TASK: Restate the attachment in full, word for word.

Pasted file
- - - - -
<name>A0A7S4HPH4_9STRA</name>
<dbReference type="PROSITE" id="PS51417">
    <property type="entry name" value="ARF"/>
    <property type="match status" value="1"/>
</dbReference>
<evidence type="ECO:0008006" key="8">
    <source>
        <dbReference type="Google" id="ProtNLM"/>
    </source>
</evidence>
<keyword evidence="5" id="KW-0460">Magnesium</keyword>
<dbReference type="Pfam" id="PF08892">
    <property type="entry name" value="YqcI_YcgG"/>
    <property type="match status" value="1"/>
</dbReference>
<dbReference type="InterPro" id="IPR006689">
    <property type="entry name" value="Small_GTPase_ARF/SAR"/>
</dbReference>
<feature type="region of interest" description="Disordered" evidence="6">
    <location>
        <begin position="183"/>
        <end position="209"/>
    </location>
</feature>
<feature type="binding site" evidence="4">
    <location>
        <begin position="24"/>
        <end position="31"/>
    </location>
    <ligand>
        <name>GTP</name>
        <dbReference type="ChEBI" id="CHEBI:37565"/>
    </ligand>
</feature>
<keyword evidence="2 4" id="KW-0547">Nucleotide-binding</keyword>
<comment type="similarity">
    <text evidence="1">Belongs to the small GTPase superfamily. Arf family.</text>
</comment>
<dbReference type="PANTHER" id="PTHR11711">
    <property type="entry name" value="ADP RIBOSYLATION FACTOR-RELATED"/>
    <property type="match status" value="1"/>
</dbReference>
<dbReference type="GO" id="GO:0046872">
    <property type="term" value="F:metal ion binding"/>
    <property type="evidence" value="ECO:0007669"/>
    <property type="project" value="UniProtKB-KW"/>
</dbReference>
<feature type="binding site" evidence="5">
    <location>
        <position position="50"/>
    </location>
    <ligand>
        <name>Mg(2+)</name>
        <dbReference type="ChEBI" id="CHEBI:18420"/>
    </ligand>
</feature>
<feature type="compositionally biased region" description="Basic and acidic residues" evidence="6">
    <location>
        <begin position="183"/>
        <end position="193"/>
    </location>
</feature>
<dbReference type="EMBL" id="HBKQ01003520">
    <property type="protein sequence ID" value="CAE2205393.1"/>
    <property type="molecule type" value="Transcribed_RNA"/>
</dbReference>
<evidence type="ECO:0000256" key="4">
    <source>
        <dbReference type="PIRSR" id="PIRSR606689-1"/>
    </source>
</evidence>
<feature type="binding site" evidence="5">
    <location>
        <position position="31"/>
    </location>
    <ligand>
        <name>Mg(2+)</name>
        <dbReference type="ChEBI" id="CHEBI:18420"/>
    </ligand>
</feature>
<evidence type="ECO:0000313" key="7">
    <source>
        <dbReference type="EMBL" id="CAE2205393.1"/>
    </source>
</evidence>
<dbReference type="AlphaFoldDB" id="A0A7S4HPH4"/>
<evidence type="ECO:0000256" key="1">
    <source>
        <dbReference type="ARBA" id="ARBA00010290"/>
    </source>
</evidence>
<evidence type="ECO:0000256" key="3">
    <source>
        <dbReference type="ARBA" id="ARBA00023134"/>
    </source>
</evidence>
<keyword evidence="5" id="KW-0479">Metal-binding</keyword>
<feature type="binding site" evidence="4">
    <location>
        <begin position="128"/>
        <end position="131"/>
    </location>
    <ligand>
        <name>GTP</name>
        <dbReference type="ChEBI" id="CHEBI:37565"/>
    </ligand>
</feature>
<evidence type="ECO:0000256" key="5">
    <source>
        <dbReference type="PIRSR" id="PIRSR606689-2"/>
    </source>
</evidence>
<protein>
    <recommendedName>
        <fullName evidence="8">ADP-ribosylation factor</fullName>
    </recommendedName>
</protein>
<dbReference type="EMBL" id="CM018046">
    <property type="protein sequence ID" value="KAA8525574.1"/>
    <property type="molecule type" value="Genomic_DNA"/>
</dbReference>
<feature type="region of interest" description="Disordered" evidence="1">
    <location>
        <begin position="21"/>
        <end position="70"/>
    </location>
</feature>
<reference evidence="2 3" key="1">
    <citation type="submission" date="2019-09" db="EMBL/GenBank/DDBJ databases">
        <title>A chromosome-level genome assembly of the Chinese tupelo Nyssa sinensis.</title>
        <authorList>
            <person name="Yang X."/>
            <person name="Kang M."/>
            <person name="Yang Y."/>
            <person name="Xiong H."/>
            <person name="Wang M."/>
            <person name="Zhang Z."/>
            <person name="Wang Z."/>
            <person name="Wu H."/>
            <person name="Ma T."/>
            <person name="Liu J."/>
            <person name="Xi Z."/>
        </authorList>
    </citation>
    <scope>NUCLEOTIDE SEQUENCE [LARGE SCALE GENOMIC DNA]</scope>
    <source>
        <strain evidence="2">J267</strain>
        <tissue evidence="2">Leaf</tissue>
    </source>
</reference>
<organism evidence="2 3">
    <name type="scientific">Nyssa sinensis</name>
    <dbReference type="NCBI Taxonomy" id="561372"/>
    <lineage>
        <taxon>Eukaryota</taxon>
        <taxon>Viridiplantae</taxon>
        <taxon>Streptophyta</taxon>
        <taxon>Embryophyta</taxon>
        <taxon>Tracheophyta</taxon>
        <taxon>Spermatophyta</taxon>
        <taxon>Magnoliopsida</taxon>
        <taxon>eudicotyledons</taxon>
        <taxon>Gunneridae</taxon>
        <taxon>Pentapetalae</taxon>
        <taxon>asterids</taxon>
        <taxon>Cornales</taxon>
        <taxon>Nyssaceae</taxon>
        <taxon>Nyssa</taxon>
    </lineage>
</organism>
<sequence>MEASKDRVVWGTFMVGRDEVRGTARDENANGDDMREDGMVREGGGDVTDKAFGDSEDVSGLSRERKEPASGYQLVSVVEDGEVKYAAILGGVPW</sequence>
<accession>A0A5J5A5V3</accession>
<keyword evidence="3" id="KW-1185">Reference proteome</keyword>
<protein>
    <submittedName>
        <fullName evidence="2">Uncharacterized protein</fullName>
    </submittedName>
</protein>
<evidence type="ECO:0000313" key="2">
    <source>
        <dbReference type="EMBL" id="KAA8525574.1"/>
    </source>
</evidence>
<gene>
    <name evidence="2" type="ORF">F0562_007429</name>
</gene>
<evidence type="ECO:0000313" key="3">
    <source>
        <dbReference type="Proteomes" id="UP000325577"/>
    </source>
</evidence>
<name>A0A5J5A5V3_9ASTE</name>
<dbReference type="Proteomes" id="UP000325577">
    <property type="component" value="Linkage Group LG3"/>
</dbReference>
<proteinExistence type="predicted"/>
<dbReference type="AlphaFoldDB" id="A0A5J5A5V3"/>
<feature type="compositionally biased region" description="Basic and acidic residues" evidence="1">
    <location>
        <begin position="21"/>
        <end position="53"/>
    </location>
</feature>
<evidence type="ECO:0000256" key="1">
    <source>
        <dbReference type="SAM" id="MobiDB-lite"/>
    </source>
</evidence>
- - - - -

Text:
<name>A0A7S4HPH4_9STRA</name>
<dbReference type="PROSITE" id="PS51417">
    <property type="entry name" value="ARF"/>
    <property type="match status" value="1"/>
</dbReference>
<evidence type="ECO:0008006" key="8">
    <source>
        <dbReference type="Google" id="ProtNLM"/>
    </source>
</evidence>
<keyword evidence="5" id="KW-0460">Magnesium</keyword>
<dbReference type="Pfam" id="PF08892">
    <property type="entry name" value="YqcI_YcgG"/>
    <property type="match status" value="1"/>
</dbReference>
<dbReference type="InterPro" id="IPR006689">
    <property type="entry name" value="Small_GTPase_ARF/SAR"/>
</dbReference>
<feature type="region of interest" description="Disordered" evidence="6">
    <location>
        <begin position="183"/>
        <end position="209"/>
    </location>
</feature>
<feature type="binding site" evidence="4">
    <location>
        <begin position="24"/>
        <end position="31"/>
    </location>
    <ligand>
        <name>GTP</name>
        <dbReference type="ChEBI" id="CHEBI:37565"/>
    </ligand>
</feature>
<keyword evidence="2 4" id="KW-0547">Nucleotide-binding</keyword>
<comment type="similarity">
    <text evidence="1">Belongs to the small GTPase superfamily. Arf family.</text>
</comment>
<dbReference type="PANTHER" id="PTHR11711">
    <property type="entry name" value="ADP RIBOSYLATION FACTOR-RELATED"/>
    <property type="match status" value="1"/>
</dbReference>
<dbReference type="GO" id="GO:0046872">
    <property type="term" value="F:metal ion binding"/>
    <property type="evidence" value="ECO:0007669"/>
    <property type="project" value="UniProtKB-KW"/>
</dbReference>
<feature type="binding site" evidence="5">
    <location>
        <position position="50"/>
    </location>
    <ligand>
        <name>Mg(2+)</name>
        <dbReference type="ChEBI" id="CHEBI:18420"/>
    </ligand>
</feature>
<feature type="compositionally biased region" description="Basic and acidic residues" evidence="6">
    <location>
        <begin position="183"/>
        <end position="193"/>
    </location>
</feature>
<dbReference type="EMBL" id="HBKQ01003520">
    <property type="protein sequence ID" value="CAE2205393.1"/>
    <property type="molecule type" value="Transcribed_RNA"/>
</dbReference>
<evidence type="ECO:0000256" key="4">
    <source>
        <dbReference type="PIRSR" id="PIRSR606689-1"/>
    </source>
</evidence>
<feature type="binding site" evidence="5">
    <location>
        <position position="31"/>
    </location>
    <ligand>
        <name>Mg(2+)</name>
        <dbReference type="ChEBI" id="CHEBI:18420"/>
    </ligand>
</feature>
<evidence type="ECO:0000313" key="7">
    <source>
        <dbReference type="EMBL" id="CAE2205393.1"/>
    </source>
</evidence>
<dbReference type="AlphaFoldDB" id="A0A7S4HPH4"/>
<evidence type="ECO:0000256" key="1">
    <source>
        <dbReference type="ARBA" id="ARBA00010290"/>
    </source>
</evidence>
<evidence type="ECO:0000256" key="3">
    <source>
        <dbReference type="ARBA" id="ARBA00023134"/>
    </source>
</evidence>
<keyword evidence="5" id="KW-0479">Metal-binding</keyword>
<feature type="binding site" evidence="4">
    <location>
        <begin position="128"/>
        <end position="131"/>
    </location>
    <ligand>
        <name>GTP</name>
        <dbReference type="ChEBI" id="CHEBI:37565"/>
    </ligand>
</feature>
<evidence type="ECO:0000256" key="5">
    <source>
        <dbReference type="PIRSR" id="PIRSR606689-2"/>
    </source>
</evidence>
<protein>
    <recommendedName>
        <fullName evidence="8">ADP-ribosylation factor</fullName>
    </recommendedName>
</protein>
<dbReference type="EMBL" id="CM018046">
    <property type="protein sequence ID" value="KAA8525574.1"/>
    <property type="molecule type" value="Genomic_DNA"/>
</dbReference>
<feature type="region of interest" description="Disordered" evidence="1">
    <location>
        <begin position="21"/>
        <end position="70"/>
    </location>
</feature>
<reference evidence="2 3" key="1">
    <citation type="submission" date="2019-09" db="EMBL/GenBank/DDBJ databases">
        <title>A chromosome-level genome assembly of the Chinese tupelo Nyssa sinensis.</title>
        <authorList>
            <person name="Yang X."/>
            <person name="Kang M."/>
            <person name="Yang Y."/>
            <person name="Xiong H."/>
            <person name="Wang M."/>
            <person name="Zhang Z."/>
            <person name="Wang Z."/>
            <person name="Wu H."/>
            <person name="Ma T."/>
            <person name="Liu J."/>
            <person name="Xi Z."/>
        </authorList>
    </citation>
    <scope>NUCLEOTIDE SEQUENCE [LARGE SCALE GENOMIC DNA]</scope>
    <source>
        <strain evidence="2">J267</strain>
        <tissue evidence="2">Leaf</tissue>
    </source>
</reference>
<organism evidence="2 3">
    <name type="scientific">Nyssa sinensis</name>
    <dbReference type="NCBI Taxonomy" id="561372"/>
    <lineage>
        <taxon>Eukaryota</taxon>
        <taxon>Viridiplantae</taxon>
        <taxon>Streptophyta</taxon>
        <taxon>Embryophyta</taxon>
        <taxon>Tracheophyta</taxon>
        <taxon>Spermatophyta</taxon>
        <taxon>Magnoliopsida</taxon>
        <taxon>eudicotyledons</taxon>
        <taxon>Gunneridae</taxon>
        <taxon>Pentapetalae</taxon>
        <taxon>asterids</taxon>
        <taxon>Cornales</taxon>
        <taxon>Nyssaceae</taxon>
        <taxon>Nyssa</taxon>
    </lineage>
</organism>
<sequence>MEASKDRVVWGTFMVGRDEVRGTARDENANGDDMREDGMVREGGGDVTDKAFGDSEDVSGLSRERKEPASGYQLVSVVEDGEVKYAAILGGVPW</sequence>
<accession>A0A5J5A5V3</accession>
<keyword evidence="3" id="KW-1185">Reference proteome</keyword>
<protein>
    <submittedName>
        <fullName evidence="2">Uncharacterized protein</fullName>
    </submittedName>
</protein>
<evidence type="ECO:0000313" key="2">
    <source>
        <dbReference type="EMBL" id="KAA8525574.1"/>
    </source>
</evidence>
<gene>
    <name evidence="2" type="ORF">F0562_007429</name>
</gene>
<evidence type="ECO:0000313" key="3">
    <source>
        <dbReference type="Proteomes" id="UP000325577"/>
    </source>
</evidence>
<name>A0A5J5A5V3_9ASTE</name>
<dbReference type="Proteomes" id="UP000325577">
    <property type="component" value="Linkage Group LG3"/>
</dbReference>
<proteinExistence type="predicted"/>
<dbReference type="AlphaFoldDB" id="A0A5J5A5V3"/>
<feature type="compositionally biased region" description="Basic and acidic residues" evidence="1">
    <location>
        <begin position="21"/>
        <end position="53"/>
    </location>
</feature>
<evidence type="ECO:0000256" key="1">
    <source>
        <dbReference type="SAM" id="MobiDB-lite"/>
    </source>
</evidence>